A caspase-3/CPP32 fluorometric assay kit (BioVision) was used to measure caspase-3 activity. Briefly, cells were plated in six-well dishes, cultured, collected and lysed in lysis buffer at 0, 8, 24, 48 and 72 h.p.i. After the protein concentration was normalized by the Bradford assay, the lysates were incubated with the same amounts of reaction buffer and 50 mmol l–1 DEVD-AFC substrate for 2 h at 37 °C. Fluorescence was monitored with an excitation wavelength of 400 nm and an emission wavelength of 505 nm. Apoptosis in cells that were infected by MERS-CoV or SARS-CoV or transfected with overexpression constructs Smad7 (Origene) or FGF2 (Origene) were measured by ApopTag Red In Situ Apoptosis Detection Kit (Chemicon). Briefly, treated cells on the coverslips were fixed with 1% paraformaldehyde. Cells undergoing apoptosis with DNA breakage will be labelled with TdT enzyme in the presence of digoxigennin-modified nucleotides. The coverslips were then mounted on the slides in the presence of VECTASHIELD Antifade mounting medium with DAPI (Vector lab). Signal detection was facilitated by the addition of anti-digoxigenin conjugate followed by examination under a fluorescence microscopy (NIKON Eclipse Ni-U) with SPOT RT3 camera.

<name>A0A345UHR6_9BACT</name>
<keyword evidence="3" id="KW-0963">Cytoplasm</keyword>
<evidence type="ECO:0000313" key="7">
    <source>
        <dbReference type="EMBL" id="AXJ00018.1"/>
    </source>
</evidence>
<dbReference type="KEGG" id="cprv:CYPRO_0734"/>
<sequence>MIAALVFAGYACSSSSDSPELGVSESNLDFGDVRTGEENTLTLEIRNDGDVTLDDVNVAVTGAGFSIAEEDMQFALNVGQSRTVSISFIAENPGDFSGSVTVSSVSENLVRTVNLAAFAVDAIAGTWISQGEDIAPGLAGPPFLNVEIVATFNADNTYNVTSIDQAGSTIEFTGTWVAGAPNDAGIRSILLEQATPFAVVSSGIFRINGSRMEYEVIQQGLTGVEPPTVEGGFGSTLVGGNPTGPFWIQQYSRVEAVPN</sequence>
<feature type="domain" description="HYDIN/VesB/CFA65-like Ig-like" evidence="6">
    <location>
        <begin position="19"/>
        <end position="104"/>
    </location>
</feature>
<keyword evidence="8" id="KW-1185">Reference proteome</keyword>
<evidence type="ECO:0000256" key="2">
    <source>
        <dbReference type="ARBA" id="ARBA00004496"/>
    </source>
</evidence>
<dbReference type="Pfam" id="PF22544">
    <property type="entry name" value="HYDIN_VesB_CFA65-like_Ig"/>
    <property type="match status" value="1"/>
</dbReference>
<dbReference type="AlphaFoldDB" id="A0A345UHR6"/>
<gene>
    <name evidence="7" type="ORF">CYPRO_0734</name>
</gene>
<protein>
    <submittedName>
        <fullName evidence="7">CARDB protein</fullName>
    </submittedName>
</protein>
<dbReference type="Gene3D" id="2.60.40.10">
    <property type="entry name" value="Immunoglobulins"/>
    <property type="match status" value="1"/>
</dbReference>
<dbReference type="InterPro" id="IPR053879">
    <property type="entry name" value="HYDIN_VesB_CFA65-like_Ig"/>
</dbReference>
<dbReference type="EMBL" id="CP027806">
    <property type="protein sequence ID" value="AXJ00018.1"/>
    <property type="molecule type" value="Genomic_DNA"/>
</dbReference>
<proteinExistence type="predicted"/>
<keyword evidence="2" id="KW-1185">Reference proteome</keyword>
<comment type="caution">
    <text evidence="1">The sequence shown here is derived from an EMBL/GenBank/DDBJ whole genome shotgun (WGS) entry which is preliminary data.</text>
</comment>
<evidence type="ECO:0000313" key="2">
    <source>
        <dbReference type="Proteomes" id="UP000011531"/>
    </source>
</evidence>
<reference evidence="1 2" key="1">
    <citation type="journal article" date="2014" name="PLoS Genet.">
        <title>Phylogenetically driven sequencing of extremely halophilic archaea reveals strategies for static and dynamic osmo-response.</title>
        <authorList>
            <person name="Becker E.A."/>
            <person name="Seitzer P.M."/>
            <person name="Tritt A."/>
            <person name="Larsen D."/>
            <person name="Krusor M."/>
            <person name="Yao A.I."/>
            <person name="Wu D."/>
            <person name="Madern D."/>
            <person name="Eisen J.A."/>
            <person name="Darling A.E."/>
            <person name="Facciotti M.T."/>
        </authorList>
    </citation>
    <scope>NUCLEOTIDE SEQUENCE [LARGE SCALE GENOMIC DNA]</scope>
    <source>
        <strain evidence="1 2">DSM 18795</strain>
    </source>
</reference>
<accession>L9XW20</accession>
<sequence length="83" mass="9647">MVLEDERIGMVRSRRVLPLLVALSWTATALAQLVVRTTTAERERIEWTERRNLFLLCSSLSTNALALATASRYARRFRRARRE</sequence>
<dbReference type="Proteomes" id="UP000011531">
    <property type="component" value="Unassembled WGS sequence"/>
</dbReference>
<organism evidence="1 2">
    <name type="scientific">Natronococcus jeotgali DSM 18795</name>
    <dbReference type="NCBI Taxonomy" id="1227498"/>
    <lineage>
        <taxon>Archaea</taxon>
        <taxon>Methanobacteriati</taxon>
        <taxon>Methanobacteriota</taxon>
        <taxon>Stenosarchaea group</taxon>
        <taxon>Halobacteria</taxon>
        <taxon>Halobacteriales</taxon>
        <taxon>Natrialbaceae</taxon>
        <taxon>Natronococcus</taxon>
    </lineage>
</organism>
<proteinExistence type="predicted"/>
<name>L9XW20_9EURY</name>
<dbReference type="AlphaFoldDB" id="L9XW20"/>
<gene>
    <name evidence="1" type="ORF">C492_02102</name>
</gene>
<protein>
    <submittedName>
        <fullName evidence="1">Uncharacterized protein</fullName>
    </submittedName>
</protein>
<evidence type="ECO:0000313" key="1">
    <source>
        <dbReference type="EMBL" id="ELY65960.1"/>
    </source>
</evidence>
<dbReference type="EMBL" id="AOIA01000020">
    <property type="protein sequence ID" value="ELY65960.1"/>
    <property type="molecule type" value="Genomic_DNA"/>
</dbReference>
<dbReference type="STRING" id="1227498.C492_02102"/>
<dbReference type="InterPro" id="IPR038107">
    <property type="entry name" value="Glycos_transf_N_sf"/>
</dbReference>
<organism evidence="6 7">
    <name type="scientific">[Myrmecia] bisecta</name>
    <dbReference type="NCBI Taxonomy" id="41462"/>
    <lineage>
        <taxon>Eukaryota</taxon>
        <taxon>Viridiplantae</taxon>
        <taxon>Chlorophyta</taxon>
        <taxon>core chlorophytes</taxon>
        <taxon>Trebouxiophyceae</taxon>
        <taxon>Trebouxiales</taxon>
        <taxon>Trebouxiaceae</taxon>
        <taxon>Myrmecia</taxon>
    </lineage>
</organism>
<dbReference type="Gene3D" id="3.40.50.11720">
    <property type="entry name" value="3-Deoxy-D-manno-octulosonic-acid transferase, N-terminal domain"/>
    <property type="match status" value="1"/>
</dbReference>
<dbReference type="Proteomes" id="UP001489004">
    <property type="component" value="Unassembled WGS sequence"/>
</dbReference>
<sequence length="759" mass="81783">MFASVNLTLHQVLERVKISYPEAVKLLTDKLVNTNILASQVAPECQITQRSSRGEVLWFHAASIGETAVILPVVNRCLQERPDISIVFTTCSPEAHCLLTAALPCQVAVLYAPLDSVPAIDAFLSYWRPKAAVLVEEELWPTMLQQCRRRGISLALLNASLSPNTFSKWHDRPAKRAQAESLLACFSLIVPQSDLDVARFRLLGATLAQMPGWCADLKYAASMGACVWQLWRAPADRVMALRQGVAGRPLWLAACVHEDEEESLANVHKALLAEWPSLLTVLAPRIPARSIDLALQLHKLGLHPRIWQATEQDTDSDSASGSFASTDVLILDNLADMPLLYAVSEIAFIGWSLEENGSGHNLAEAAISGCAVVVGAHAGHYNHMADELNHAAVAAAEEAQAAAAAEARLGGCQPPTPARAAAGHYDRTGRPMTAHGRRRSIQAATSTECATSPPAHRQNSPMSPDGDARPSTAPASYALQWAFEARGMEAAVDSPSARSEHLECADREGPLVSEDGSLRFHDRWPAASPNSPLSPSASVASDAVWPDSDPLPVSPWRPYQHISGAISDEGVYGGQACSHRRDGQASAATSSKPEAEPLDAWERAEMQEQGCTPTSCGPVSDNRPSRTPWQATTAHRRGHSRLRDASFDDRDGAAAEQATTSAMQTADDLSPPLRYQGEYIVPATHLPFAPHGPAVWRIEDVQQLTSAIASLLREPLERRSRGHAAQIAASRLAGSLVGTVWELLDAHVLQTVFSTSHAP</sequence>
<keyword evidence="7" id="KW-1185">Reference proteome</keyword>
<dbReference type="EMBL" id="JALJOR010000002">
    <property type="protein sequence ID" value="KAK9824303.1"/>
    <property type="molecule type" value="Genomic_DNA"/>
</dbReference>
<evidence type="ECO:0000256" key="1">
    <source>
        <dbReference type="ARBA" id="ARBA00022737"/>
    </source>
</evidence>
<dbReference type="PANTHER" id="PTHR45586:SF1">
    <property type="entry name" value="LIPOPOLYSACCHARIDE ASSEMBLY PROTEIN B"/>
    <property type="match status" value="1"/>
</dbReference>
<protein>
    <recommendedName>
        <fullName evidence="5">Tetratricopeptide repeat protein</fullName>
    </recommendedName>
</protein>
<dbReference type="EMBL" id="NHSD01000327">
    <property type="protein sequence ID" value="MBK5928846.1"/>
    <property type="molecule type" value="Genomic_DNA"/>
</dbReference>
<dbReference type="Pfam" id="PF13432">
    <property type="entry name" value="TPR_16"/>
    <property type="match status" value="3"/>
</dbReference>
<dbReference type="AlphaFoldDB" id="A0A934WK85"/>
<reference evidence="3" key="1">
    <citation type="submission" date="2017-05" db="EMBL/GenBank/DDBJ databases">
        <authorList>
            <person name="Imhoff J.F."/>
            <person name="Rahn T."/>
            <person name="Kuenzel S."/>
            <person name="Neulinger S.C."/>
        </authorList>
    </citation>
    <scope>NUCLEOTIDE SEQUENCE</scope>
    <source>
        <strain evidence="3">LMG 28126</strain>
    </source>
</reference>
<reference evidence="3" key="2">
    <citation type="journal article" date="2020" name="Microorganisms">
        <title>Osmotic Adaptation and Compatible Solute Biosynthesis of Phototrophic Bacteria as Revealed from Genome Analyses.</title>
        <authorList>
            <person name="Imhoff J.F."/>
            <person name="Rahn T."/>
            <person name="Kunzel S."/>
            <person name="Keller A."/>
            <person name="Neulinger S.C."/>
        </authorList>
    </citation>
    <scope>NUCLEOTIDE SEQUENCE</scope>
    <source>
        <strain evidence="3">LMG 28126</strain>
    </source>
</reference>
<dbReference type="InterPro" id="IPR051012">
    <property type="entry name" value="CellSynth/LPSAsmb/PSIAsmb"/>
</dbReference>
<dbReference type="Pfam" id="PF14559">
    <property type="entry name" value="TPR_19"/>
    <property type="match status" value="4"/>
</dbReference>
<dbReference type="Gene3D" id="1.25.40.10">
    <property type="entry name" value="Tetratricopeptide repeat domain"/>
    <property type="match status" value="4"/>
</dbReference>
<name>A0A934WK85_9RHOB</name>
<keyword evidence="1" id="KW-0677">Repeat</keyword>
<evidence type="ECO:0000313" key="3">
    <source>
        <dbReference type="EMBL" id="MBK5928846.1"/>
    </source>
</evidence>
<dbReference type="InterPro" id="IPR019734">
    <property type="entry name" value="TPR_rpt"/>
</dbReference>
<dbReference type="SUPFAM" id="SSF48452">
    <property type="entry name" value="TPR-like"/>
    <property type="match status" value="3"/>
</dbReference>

Data have been deposited in the Sequence Read Archive under accession code SRP056612.